Food trucks changing business model during pandemic

As businesses struggle throughout the pandemic, some food truck owners adjusted their business plan to make more business for themselves.

AUSTIN, Texas — Throughout the pandemic, small businesses bore the brunt of losing customers. As a silver lining to the past 20 months, food trucks found a way to stay afloat – and even grow.

“I’ve worked from Leander all the way to San Marcos,” Orlandus Stafford, co-owner of O’s Chop House and Jerk Daddy’s, said. “I’ve also done catering. I’ve done two weddings, one of 300… We’ve done birthdays. We’ve done quinceañeras, we’ve done a lot of things outside of our pop-up environment. But other than that, the HOA’s and the apartments have been very, very good to us.”

Stafford opened his first food service business, O’s Chop House, in August 2020. He made it a family affair: partnering with his brother for the business, welcoming his kids inside

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Food pantries rise to the pandemic challenges

Between cooking meals and making deliveries to combat increasing needs, food banks have had their hands full during the pandemic. But as Massachusetts residents and businesses adjust to accommodate growing vaccination rates and expiring government benefits, so have food pantry services.

Food insecurity reached new highs over the last year, but experts worry the full effects of the issue will come to light even as vaccination rates rise. Western Massachusetts saw an approximately 47% increase in hunger over the pandemic with the greatest impact on children, according to Feeding America. A growing number of visits to food pantries and use of government services, including SNAP benefits, reflected the increase in Berkshire County.

“During COVID, we saw a lot more people who had never used our services and had never needed support, ever,” said Lillian Baulding, communications and engagement officer at Food Bank of Western Massachusetts.

While food pantries welcomed growing

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Alabama schools battling food shortages amid pandemic

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Cayce Davis inspects lunch entrees at Redland Elementary School in Wetumpka, Ala., on Sept. 8, 2021. Davis leads the child nutrition staff for Elmore County Schools and has coordinated the district’s efforts to stay ahead of food and labor shortages. (Savannah Tryens-Fernandes/The Alabama Education Lab/AL.com via AP)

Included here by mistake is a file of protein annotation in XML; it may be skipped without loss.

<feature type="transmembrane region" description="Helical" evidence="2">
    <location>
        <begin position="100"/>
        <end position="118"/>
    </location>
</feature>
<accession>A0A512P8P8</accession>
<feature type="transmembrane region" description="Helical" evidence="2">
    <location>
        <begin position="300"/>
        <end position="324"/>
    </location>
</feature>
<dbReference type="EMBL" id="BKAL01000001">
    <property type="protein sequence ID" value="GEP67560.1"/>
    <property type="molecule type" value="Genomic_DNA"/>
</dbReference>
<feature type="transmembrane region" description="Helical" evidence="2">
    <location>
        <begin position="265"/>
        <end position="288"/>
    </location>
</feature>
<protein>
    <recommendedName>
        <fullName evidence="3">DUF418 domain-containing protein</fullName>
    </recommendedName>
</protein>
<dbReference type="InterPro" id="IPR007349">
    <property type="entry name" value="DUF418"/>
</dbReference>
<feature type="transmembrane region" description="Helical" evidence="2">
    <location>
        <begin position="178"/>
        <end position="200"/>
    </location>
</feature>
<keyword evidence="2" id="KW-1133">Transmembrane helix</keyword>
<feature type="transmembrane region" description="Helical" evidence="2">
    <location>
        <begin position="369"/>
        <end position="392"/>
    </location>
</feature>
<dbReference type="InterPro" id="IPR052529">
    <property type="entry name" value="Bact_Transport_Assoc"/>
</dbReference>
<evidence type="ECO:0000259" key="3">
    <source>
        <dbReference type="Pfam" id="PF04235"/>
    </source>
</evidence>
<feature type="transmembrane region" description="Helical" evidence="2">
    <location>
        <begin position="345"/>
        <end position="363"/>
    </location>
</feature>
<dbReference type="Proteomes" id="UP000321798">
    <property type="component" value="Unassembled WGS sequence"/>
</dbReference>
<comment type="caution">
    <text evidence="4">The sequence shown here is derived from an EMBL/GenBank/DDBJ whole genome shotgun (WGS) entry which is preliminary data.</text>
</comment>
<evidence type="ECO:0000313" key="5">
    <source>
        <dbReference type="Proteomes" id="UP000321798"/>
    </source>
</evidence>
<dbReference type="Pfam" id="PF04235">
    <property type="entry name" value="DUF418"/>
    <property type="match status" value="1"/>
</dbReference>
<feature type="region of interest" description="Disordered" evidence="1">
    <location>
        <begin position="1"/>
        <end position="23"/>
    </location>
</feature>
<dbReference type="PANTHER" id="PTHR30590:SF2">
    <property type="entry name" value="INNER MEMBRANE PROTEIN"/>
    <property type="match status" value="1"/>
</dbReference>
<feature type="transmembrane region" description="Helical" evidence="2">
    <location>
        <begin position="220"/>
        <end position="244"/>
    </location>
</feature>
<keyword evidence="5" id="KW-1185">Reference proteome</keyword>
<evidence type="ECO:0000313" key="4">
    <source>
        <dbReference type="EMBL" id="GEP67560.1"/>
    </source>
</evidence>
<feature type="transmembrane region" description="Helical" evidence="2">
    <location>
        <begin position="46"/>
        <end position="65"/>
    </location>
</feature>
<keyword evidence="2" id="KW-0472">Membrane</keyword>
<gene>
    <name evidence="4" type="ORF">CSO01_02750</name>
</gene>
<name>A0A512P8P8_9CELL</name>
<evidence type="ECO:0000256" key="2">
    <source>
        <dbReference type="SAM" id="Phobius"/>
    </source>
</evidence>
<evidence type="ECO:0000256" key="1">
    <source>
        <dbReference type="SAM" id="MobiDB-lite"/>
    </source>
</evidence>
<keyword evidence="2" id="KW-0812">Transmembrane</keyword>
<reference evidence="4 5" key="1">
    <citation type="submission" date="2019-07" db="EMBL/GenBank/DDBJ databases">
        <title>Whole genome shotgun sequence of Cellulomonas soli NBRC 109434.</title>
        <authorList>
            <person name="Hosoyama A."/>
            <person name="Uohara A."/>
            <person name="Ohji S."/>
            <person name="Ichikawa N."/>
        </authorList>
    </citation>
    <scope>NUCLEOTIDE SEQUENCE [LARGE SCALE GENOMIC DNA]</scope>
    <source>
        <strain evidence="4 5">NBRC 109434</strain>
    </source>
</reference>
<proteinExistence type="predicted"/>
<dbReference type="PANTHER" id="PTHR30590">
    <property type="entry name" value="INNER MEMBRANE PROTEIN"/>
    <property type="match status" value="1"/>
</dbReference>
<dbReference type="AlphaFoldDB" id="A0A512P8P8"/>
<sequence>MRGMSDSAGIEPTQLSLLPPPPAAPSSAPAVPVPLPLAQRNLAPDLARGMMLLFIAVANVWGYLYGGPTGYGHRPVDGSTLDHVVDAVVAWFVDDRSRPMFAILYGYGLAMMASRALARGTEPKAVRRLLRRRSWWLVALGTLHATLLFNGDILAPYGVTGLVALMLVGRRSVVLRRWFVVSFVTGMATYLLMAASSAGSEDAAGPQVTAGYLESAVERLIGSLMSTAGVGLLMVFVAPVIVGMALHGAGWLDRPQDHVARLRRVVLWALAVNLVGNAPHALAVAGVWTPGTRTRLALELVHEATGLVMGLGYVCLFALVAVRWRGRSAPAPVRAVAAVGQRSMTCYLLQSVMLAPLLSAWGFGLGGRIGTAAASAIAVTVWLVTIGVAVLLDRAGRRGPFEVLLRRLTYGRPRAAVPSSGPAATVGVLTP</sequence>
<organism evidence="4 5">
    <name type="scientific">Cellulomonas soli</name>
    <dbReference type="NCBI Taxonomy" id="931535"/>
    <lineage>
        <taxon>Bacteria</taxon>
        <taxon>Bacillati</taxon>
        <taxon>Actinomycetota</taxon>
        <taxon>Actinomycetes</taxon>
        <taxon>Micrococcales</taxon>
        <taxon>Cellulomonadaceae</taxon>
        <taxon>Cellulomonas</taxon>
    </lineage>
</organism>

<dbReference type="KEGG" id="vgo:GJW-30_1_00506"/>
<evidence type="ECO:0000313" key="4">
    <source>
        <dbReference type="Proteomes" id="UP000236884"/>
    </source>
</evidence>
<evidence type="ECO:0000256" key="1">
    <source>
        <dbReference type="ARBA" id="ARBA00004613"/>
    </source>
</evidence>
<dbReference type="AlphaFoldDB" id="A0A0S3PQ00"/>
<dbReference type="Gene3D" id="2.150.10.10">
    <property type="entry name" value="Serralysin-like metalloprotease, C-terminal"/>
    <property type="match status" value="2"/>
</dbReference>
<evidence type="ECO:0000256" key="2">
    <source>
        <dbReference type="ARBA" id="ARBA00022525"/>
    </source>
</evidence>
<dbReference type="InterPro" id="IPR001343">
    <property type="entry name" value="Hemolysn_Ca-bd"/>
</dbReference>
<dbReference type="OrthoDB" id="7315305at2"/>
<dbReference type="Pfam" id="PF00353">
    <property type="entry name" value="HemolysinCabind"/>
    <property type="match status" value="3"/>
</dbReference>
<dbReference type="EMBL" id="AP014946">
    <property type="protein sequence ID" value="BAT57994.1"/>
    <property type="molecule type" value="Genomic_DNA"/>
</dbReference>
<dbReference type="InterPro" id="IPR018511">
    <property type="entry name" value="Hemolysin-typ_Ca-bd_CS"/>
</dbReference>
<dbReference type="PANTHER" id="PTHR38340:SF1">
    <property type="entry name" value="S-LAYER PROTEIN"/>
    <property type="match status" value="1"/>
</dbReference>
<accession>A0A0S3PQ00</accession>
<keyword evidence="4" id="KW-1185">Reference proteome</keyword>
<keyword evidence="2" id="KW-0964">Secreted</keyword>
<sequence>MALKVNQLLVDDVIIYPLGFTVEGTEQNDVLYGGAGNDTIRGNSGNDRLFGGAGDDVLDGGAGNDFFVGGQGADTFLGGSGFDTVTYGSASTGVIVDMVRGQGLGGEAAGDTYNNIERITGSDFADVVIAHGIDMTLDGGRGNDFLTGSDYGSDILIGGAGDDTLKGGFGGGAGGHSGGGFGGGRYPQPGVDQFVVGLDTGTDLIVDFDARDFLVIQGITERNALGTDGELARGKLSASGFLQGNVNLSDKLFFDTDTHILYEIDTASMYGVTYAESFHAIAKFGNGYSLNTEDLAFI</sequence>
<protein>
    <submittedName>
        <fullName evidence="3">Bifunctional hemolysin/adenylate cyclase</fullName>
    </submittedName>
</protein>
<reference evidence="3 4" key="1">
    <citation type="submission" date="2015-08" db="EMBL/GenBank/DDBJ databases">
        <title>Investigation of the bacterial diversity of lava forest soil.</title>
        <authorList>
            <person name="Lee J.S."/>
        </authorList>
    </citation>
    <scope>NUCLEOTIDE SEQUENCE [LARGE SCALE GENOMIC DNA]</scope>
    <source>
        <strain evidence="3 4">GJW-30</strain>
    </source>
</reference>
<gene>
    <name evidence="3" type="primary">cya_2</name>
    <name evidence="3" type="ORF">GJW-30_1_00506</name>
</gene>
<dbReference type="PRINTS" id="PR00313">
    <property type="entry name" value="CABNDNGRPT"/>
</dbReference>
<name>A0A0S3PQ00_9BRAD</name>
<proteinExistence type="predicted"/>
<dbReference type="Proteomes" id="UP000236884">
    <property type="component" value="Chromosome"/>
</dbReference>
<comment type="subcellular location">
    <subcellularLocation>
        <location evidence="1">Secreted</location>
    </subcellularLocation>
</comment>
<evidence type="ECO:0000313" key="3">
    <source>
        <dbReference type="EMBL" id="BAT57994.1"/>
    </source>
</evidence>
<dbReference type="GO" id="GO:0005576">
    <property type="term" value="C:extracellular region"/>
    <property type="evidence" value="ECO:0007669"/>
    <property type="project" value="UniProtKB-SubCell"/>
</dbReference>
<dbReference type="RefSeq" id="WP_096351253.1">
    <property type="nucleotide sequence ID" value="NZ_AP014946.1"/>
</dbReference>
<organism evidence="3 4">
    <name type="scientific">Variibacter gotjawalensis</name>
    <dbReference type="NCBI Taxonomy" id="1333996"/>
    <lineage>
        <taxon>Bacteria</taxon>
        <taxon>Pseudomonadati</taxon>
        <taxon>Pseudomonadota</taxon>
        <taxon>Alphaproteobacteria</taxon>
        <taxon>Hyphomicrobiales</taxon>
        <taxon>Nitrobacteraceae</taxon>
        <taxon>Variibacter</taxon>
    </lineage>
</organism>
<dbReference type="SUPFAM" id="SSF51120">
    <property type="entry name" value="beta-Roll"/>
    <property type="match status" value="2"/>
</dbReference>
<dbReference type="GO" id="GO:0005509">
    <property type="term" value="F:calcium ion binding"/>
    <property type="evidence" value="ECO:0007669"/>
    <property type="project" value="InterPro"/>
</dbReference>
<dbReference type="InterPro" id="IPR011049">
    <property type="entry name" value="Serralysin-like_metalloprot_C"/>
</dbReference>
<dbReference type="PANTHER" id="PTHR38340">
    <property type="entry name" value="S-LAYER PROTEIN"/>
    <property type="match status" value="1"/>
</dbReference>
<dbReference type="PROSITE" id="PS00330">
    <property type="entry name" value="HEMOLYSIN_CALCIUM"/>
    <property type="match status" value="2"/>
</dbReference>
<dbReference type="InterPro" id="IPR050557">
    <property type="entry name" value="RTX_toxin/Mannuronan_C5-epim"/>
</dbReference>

AP

Cayce Davis spends hours of her day on the phone.

As child nutrition director for Elmore County schools, she has to call their three food distributors to figure out which food products they actually have and what they can substitute. She has to see if her district’s impromptu food stockpile in a warehouse can meet needs. Then she has to figure out if orders will arrive in time for her short-handed staff to prep and cook 14,000 meals.

Last night, she woke up to a 3 a.m. text from a staff member calling in sick and had to make sure

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Supply issues disrupt food carts during pandemic

Aug. 25—Restrictions on capacity. Labor shortages. Overwhelming demand.

As if problems from the coronavirus pandemic were not big enough headaches for food carts across Astoria, supply chain disruptions have made it difficult to get ingredients.

On Tots, a food cart outside of Reach Break Brewing, has struggled to acquire their most essential item: tater tots.

“It gives you anxiety at the end of the day when you look in the freezer and you are like, ‘I do not have tots for tomorrow,'” said Jordan Gagnon, the co-owner of On Tots.

Like many places, On Tots gets food and supplies, including tater tots, from the U.S. Foods Chef’store in Warrenton. United Natural Foods Inc., the store’s supplier and one of the largest wholesale food distributors in the country, had a coronavirus outbreak at a facility in Centralia, Washington, at the end of July. It shut down for a week, which substantially

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